Are these words still not clear or insufficient to say what the legislature wants to say? If these words are still ambiguous or insufficient to show the intention of Parliament, we do not know what else can be said to achieve its intention.
We shall now consider the provision of s. 18C in the light of this case. The suit is against the Registrar of Societies. The first prayer concerns the act of the registrar in recognizing Datuk M. Kayveas as President and his supporters as office-bearers of the party. The second prayer seeks a declaration by the court that the plaintiff and his supporters are the President and office- bearers of the party, respectively. The third prayer seeks a declaration that the approval by the registrar of the change of address etc. are void. The fourth prayer is for a declaration regarding the address of the headquarters of the party. This is followed by prayers for damages and costs. All these arise from the dispute regarding the validity of the Extra Ordinary Delegates Conference, the election of Datuk M. Kayveas and his supporters as President and office-bearers respectively, the validity of the voting done and the resolutions passed and also who are members and who are not. These in our views are “decision(s) of a political party on any matter relating to the affairs of the party…”.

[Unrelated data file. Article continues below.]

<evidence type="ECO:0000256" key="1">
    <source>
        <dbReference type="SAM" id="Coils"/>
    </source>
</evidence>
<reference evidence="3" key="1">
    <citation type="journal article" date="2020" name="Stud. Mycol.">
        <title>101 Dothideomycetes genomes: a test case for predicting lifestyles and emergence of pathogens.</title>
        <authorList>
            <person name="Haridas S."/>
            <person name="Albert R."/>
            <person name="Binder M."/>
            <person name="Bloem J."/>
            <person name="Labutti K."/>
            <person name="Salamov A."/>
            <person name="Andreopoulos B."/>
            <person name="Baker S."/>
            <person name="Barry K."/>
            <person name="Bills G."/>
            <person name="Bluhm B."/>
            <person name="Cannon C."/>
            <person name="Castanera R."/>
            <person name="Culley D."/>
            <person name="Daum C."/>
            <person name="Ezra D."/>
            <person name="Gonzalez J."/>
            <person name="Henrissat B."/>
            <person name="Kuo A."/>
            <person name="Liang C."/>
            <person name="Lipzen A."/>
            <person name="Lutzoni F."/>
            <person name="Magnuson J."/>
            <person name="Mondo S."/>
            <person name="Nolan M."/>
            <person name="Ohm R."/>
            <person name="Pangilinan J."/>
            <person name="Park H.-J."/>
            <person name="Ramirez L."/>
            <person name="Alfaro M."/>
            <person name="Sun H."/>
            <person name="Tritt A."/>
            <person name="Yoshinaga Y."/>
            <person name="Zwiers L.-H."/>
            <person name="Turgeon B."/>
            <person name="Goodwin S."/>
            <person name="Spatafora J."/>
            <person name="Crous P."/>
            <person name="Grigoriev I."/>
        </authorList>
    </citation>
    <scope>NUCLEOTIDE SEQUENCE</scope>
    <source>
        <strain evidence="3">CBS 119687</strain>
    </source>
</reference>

It may be argued that, at least in respect of the first and the third prayers, what are being challenged are the acts of the registrar and not the decisions of the party. But, to take that view would mean that whereas a decision of a political partner cannot be challenged in court but, when recognition is given to the decision by the registrar, it may be challenged in court, and all the issues may be reopened for decision by the court. That would defeat the whole purpose of s. 18C.
In the circumstances we are of the view that the suit is a non-starter and the appeal should be allowed on this ground alone. We do not think it is necessary for us to decide on other grounds. We also ordered the respondent to pay costs of the appellant in this appeal and in the court below.
Indeed, on a hindsight, in view of the consent judgment entered in respect of the intervener, we do not think we could have come to a different conclusion. By the consent judgment the respondent, in effect, admits as valid the very same things he still disputes, as against the Registrar of Societies. Certainly, that is not tenable.